Buying or selling a home can be the largest investment you make; so you want to make sure you get expert property advice and the best value for money. Our highly respected residential property and conveyancing team is one of the largest and most experienced in Kent, serving client across the South East, London and nationally.
We know that moving house can be stressful. With us, you will have your own dedicated lawyer to help the transaction run as smoothly and quickly as possible.
With a broad range of property conveyancing legal know-how we provide an efficient, personal and informative service to our clients in the following areas:
Freehold and leasehold – sales, purchases, mortgages and re-mortgages
High value properties (including large country homes and prestigious London properties)
Holiday homes and investment properties
First time buyers
Executor and attorney sales
Court of Protection sales and purchases
Lease extensions and lease enfranchisement
Matrimonial and probate transfers
First registrations of title with the Land Registry.
Why choose Thomson Snell & Passmore?
Our local knowledge and strong networks with agents ensures your property transaction proceeds as efficiently as possible. We are on all of the major lenders’ panels and do not receive or pay referral fees.
Our market leading team of experienced conveyancing lawyers, based in Tunbridge Wells and serving clients across Kent, London, Sussex, Surrey and nationally, specialise in dealing with the sale and purchase of all types of residential property. Due to the level of service we provide and the quality of work, the team have been recognised in the Chambers HNW Guide for Real Estate with Head of Department, Rebecca Swain being ranked as a leading individual.
We offer direct contact with the same lawyer (via telephone and email) throughout your transaction. In the event of any absence, our team is structured to ensure that your transaction will be looked after by another lawyer, without a reduction in our level of service.
We can provide peace of mind by offering searches that check for any future development proposed near your property. The standard searches we propose reveal details of planning permissions granted on properties nearby.
All of our searches and correspondence with the Land Registry are conducted online, for speed and to keep costs down.
The time from your offer being accepted until you can move in, will depend on a number of factors, including the size of the chain. We aim to progress matters as quickly as possible, but all transactions are different. Assuming there is no chain it typically takes between 4 – 6 weeks from when a solicitor receives/sends the contract pack. When you are part of a chain, due to factors beyond our control, it will typically take a minimum of 8 weeks. However, transactions can compete much more quickly if all parties are committed to doing so and the documentation and funding is in place. Mortgage offers, delayed searches, management packs and information from third parties are all factors that can influence the time a transaction takes.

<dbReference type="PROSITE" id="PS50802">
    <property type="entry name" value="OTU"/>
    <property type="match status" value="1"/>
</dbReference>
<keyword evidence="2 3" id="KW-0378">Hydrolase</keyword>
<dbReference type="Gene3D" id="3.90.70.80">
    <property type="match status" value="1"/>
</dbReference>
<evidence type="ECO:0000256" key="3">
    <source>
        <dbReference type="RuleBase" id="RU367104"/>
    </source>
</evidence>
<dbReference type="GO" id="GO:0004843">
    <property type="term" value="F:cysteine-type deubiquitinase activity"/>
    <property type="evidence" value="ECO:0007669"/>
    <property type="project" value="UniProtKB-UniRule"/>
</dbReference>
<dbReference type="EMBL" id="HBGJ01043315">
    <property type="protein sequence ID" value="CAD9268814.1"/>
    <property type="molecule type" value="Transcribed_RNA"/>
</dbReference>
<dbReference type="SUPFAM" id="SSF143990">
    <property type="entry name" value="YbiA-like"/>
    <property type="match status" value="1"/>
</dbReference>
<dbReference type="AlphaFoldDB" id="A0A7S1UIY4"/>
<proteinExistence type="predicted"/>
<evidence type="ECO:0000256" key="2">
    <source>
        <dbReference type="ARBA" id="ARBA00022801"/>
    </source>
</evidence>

What searches should you run when buying a property and how long do they take?
As standard we will conduct a Local Authority Search, a Water & Drainage Search and an Environmental Report covering opinions on risks such as flooding, contamination, mining activity, ground stability, planning and other proposals and constraints. We will also offer advice on any other searches we recommend for the property type.
What can slow down exchanging on a property?
There are any number of factors that can slow a transaction down. It can simply be the speed of response from individuals and lawyers involved in the chain or factors outside of their control such as obtaining mortgage offers, delayed searches, management packs and information required from third parties.
We are committed to full transparency on fees and giving our clients meaningful choice as to the basis on which they wish to proceed. We ensure that clients are kept fully up to date on costs as the matter progresses.
We appreciate that costs quickly mount when buying or selling a property. With this in mind, we offer a comprehensive range of fixed fee services aimed at keeping legal costs to an absolute minimum.
Our fee proposal will be based on a full understanding of your needs, once we have taken into account the actual features of the matter and know what is important to you. Matters that can affect the fees include time sensitivity, leases, new-builds, managed estates, private drainage, Listed Buildings, complex and/or multiple titles, complex financing arrangements, third party involvement, major building works or plans and tenanted properties; as well as those items identified in the summary of work referred to above. Our pricing is calculated on an hourly rate basis and this varies between £160 and £390 (plus VAT at 20%) depending on the level of experience.
The tables below provide an average fixed fee range for the type of transaction referred to. It assumes that the work is within our standard scope of work and has no unexpected complications or high priority. If there are any unexpected complications or items that are outside of our initial scope we will inform you as soon as we become aware and will discuss the potential consequences, before any additional charges are incurred. VAT will apply to these fees.